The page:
Chorioactis Geaster, better known as Devil’s Cigar, is an incredibly rare mushroom. Because of this and the family it comes from, most people advise not eating it. There haven’t been enough studies conducted on this fungus to understand its toxicity and no one knows if there are possible health risks.
Where can you find Devil’s Cigar?
There are only two places in the world where you can find Devil’s Cigar: Texas and Japan. They both sit on the same line of latitude. But no one can yet explain why this is. While Texas and Japan are the places to find this mushroom, the Devil’s Cigar appeared in Oklahoma in 2017. This is the only sighting within the United States outside Texas.
They grow on or nearby roots of cedar or elm in Texas. But, in Japan, they prefer oak trees. Regardless of the location, they can be individual specimens or develop as a cluster.
Is there a difference between the Devil’s Cigar in Texas versus Japan?
Even though this fungus is the same species in both Texas and Japan, they have some genetic deviations. From what researchers surmise, there was a change between the two 19 million years ago. This is obvious in the trees they prefer to frequent.
Ones in Texas grow after massive flooding. The Japanese versions, on the other hand, have only survived under controlled artificial conditions.
When can you see Chorioactis Geaster?
Of the two places you can find this fungus, they seem to appear most often between October and April. They tend to adore cooler weather with a fair amount of moisture.
What does a Devil’s Cigar Look Like?
As the name suggests, the Devil’s Cigar looks like a dark brown or black cigar. When it first comes through to the surface, it looks like a hollowed out club-shaped stick. When they eventually split to release spores, they take on a star-like appearance having anywhere from four to seven points.
It looks like an exploding cigar from classic cartoons. This is why they have the additional moniker as the Texas Star, especially when the mushroom breaks into five points.
Spore Features & Function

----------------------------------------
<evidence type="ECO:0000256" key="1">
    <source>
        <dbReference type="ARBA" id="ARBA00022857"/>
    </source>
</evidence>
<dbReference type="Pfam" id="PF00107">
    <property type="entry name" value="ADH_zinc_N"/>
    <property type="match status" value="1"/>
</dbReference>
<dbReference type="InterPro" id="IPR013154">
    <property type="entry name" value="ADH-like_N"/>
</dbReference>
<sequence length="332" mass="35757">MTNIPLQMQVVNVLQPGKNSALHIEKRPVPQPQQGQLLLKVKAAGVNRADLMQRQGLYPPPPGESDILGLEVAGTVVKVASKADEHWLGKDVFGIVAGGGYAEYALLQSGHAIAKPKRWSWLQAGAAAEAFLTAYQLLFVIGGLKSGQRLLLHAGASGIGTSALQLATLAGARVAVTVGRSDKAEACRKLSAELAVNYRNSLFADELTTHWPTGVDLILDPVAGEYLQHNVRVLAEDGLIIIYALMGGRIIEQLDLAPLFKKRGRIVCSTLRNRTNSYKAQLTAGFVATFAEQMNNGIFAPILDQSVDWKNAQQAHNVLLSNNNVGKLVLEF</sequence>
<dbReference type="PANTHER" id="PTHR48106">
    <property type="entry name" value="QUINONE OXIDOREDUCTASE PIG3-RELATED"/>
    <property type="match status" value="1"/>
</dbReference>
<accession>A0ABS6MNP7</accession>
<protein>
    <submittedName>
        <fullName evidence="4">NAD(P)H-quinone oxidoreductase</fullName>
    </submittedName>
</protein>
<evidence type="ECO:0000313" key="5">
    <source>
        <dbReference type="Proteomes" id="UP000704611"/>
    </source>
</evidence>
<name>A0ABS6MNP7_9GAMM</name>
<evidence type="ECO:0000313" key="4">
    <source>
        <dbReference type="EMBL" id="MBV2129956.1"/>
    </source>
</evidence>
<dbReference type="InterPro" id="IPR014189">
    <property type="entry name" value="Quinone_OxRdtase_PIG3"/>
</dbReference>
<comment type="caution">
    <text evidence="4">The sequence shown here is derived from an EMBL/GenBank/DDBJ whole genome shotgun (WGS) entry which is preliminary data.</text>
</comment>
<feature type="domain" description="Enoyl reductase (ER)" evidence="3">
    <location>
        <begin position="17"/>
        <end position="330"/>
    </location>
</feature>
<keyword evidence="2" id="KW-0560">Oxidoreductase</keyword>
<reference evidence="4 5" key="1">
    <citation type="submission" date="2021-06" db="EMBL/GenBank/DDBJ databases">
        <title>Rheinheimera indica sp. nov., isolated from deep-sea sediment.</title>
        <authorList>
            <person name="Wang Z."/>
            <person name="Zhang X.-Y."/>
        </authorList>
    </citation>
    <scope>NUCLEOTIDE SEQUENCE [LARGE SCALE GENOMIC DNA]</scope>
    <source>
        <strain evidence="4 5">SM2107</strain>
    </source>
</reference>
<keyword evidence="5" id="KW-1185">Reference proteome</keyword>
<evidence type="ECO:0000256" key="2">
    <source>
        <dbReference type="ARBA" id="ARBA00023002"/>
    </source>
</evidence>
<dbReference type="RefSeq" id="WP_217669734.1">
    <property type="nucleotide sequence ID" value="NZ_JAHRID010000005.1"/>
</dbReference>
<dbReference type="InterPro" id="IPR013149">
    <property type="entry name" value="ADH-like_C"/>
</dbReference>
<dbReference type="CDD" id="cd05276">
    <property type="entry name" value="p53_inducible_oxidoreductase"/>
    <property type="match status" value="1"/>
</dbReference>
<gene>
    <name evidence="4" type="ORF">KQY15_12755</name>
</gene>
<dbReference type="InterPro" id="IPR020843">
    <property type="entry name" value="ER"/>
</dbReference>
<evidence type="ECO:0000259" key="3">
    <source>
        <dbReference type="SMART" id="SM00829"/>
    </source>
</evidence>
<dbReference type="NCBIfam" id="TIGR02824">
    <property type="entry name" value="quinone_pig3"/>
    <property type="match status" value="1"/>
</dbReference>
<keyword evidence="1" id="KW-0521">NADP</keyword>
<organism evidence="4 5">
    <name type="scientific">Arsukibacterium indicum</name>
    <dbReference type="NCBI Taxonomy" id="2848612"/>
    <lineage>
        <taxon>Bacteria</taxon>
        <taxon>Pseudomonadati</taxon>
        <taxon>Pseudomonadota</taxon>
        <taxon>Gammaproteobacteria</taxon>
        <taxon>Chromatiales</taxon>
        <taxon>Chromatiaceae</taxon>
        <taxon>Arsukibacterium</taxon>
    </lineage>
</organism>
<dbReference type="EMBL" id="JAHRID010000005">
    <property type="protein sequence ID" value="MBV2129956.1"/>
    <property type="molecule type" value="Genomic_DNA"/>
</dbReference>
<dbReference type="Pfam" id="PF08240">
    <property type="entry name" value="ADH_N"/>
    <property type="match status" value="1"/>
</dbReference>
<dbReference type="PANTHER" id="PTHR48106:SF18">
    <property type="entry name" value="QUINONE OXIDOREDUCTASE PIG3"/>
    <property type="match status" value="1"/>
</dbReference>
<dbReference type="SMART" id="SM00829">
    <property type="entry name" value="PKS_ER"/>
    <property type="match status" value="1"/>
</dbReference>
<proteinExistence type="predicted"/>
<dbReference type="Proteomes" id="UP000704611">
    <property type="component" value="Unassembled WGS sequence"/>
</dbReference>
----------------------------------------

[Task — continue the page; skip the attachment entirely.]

The spores and how they release are one of the Devil’s Cigar’s most notable features. They sit on the interior surface of the fruiting body that has a white or brown color.
The stem stays buried in the ground and is shorter than the hollowed out fruit of the body. However, the stem size can vary depending on the depth of the root. The stem’s flesh is also a white color that turns browner as it matures. Soft, velvety brown hairs cover the stem and fruit.
How do Devil’s Cigars reproduce?
These fungi have asexual reproduction via the mature spores. Over the course of its development, the Devil’s Cigar will burgeon with spores and pressure. When ready, they slowly break open and release a sort of hissing noise along with a smoky veil of spores. Once dispersed, the wind carries them away.
Is a Chorioactis Geaster easy to find?
The Devil’s Cigar is an incredibly rare mushroom. Even in the places where you can find them, it’s not often they make an appearance. Most mushrooms have specific requirements in order to flourish forth from their growing medium. Chorioactis Geaster is even more particular in this regard.
What should I do if a Devil’s Cigar is growing on my property?
Since we don’t know for certain whether this mushroom is poisonous or not, it’s best to be safe and get rid of it. This will be especially true if you have concerns about children or pets playing nearby. How you remove these will depend on whether you see a single individual or a whole patch.
For single mushrooms, put on a pair of gloves and remove it by hand. Put it in a sealable garbage bag, close it tightly and place it in the weekly trash. Then take some baking soda, horticulture vinegar or both and pour these over the area from where you pulled the mushroom.
In the case you have a patch, don’t mow over it unless you have a catch. This will disperse the mushrooms all over your yard and will defeat the purpose of protecting pets and children. You can use a commercial fungicide product or try to expose them to more heat and light, if possible.
Leaving Them Be
Of course, if children or pets aren’t an issue, you could just leave the mushrooms alone. Since they don’t appear often, they aren’t hurting anything or robbing nearby plants and flowers of nutrients. As a matter of fact, it’s a sign you have healthy, fertile soil.
What should I do if someone accidentally ate or touched a Devil’s Cigar?
In the case that someone accidentally eats or touches a Devil’s Cigar with bare hands, you must be proactive about it. First, determine if the mushroom has split open to release the spores.
If it’s still intact, then simply observe the person or pet that ate/touched it. Monitor for rashes, reactions and signs of poisoning. The moment you sense something is off, get emergency medical care right away.
However, if the mushroom has released its spores with a display of several points, it’s best to seek immediate medical care. Don’t allow the person to drink any water either, this may have the potential to increase toxicity.
In the Presence of Opening
When someone is in the presence of a Devil’s Cigar opening to release the spores, monitor them. Pay attention for things like skin rashes, lethargy, vomiting, nausea and irregular digestive issues.
Some Good News
All these precautions aside, it’s important to understand that there are no reports of poisoning or sickness. We don’t know if this has ever occurred from coming into contact with it. Because the information we have about this fungus is scant, it’s better to treat the situation as a deadly poisonous mushroom.